The Twice Sunk Steel Bulk Freighter Grecian
The Grecian is a 296-foot-long steel bulk freighter lying nearly 100 feet deep in Thunder Bay National Marine Sanctuary. Its bow, stern, most of the machinery – including the engine, boiler, pieces of the propeller, and deck machinery – are generally intact. Unfortunately, the midship portion of the freighter collapsed. The Grecian represented an era of unprecedented industrial development and technological innovation. Made with steel, she marks a change in shipbuilding techniques and technology throughout the nineteenth century. Before the Grecian first launched in 1891, most shipbuilders chose wood to produce stronger yet lighter hulls.
Globe Iron Works in Cleveland, Ohio built Grecian to carry iron ore, the main raw material needed for production of steel. The Grecian was built to serve J.P Morgan’s U.S. Steel Corporation operations, the nation’s first billion-dollar firm carrying iron ore. The Grecian was one of the most cost-effective vessels of her era due to the volume of cargo she could carry and the speed at which she could travel. In 1896 alone she made an impressive 35 trips and carried more than 93,000 tons of iron ore between Escanaba, Michigan and Cleveland.
Unfortunately, on June 7, 1906, the Grecian struck a rock, tearing a hole in her hull and causing her to sink in the shallow waters of the St. Mary’s River that flows between Lake Superior and Lake Huron. In 1909, two large, steel tankers known as canalons were sunk and fastened to the Grecian’s stern by hardhat diver with the goal of raising the ship and giving her a second chance. Once the ship was refloated, the steamer Sir Henry Bessemer took her in tow and set sight for Detroit, where repairs would be made. On the way, the Grecian filled with water and sank for a second time near the Thunder Bay Islands. All crew members aboard the ship made a safe escape but there was never another attempt to raise the Grecian again. In 2009, a team of underwater archaeologists documented the shipwreck and produced an archaeological site plan which can be found here.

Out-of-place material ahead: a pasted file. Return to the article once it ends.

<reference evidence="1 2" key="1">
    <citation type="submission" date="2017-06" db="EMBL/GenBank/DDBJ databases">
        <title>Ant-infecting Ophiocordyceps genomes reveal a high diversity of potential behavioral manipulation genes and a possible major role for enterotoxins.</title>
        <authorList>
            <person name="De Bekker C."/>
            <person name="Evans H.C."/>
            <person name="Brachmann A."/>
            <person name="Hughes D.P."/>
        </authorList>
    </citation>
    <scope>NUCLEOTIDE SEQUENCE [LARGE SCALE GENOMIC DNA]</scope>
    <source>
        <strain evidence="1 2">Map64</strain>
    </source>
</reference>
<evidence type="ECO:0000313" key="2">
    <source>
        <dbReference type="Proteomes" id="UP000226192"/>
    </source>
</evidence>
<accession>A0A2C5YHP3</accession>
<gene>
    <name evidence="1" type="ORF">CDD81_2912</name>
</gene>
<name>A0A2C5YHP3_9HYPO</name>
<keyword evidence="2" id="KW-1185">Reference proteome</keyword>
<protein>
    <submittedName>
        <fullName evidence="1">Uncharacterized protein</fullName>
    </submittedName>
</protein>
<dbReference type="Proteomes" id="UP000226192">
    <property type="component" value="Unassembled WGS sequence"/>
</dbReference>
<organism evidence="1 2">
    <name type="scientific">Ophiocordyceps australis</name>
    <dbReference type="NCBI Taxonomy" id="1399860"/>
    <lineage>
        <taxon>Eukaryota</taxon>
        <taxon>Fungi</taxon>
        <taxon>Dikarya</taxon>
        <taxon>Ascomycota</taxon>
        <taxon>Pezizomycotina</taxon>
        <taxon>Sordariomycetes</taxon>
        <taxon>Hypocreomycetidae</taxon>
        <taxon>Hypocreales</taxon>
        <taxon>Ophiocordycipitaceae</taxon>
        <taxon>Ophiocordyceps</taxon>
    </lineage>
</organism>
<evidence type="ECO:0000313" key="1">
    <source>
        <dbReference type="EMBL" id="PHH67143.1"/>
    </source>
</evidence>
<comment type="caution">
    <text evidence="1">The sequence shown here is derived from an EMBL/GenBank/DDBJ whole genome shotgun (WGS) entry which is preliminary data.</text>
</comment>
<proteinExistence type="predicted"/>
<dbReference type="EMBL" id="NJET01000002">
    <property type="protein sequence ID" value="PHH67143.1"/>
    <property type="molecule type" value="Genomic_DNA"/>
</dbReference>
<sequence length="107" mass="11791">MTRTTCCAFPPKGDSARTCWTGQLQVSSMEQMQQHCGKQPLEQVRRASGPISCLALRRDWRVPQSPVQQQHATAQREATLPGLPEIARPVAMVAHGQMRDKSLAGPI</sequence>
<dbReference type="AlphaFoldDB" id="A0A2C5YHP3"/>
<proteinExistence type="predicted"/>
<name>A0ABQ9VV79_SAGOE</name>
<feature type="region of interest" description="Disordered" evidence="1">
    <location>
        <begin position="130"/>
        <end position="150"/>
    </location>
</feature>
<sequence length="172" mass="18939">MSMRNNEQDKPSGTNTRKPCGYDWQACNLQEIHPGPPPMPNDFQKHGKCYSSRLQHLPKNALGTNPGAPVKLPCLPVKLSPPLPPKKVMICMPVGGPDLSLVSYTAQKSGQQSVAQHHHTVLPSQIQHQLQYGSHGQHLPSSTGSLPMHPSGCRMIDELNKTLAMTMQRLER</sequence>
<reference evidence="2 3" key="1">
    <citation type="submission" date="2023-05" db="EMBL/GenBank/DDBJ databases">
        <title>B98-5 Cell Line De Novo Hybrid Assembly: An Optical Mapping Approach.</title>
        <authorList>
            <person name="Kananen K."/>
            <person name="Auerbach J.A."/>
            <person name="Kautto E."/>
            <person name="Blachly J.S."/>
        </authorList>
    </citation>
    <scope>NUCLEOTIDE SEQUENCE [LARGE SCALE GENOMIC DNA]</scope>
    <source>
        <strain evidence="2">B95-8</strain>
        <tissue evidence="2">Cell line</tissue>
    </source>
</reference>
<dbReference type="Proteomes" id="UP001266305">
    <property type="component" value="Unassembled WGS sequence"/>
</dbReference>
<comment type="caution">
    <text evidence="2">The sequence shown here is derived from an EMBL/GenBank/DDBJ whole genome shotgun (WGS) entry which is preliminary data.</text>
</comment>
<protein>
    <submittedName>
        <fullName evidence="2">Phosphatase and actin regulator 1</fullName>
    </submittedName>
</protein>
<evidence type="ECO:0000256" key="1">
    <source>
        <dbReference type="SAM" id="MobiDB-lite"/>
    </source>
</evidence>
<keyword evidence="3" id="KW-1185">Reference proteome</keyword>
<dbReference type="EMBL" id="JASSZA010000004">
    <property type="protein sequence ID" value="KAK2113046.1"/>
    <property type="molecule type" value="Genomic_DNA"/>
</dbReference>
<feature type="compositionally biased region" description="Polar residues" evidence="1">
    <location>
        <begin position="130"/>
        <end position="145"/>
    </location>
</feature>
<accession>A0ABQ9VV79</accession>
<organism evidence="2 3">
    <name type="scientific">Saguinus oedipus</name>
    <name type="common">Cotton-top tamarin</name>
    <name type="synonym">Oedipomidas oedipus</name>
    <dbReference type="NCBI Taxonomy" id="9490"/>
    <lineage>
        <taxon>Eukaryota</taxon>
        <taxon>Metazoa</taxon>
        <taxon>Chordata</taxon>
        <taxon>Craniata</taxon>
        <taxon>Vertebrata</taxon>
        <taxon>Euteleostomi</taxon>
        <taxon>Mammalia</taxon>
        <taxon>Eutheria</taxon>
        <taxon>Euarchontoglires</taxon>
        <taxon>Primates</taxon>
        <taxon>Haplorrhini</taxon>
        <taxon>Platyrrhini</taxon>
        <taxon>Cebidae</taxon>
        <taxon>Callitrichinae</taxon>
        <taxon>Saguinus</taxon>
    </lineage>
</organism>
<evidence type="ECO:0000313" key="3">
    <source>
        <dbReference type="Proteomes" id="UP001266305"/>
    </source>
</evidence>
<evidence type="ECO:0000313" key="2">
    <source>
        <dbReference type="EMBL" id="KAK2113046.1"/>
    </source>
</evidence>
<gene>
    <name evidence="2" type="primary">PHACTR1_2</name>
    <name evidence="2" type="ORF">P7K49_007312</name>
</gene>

The Grecian had five sister ships, including the Norman which lies 20 miles north of her in Thunder Bay National Marine Sanctuary due to a collision by the Canadian steamer Jack 11 years prior. The six sister ships were named the “fast steel flyers” as they used both sail and steam power, a rarity at the time.
To see some of the other shipwrecks protected by Thunder Bay National Marine Sanctuary, put on your virtual reality goggles (and a virtual reality wetsuit) and check out full color, 360-degree views of select sites within the sanctuary thanks to NOAA’s Office of National Marine Sanctuaries.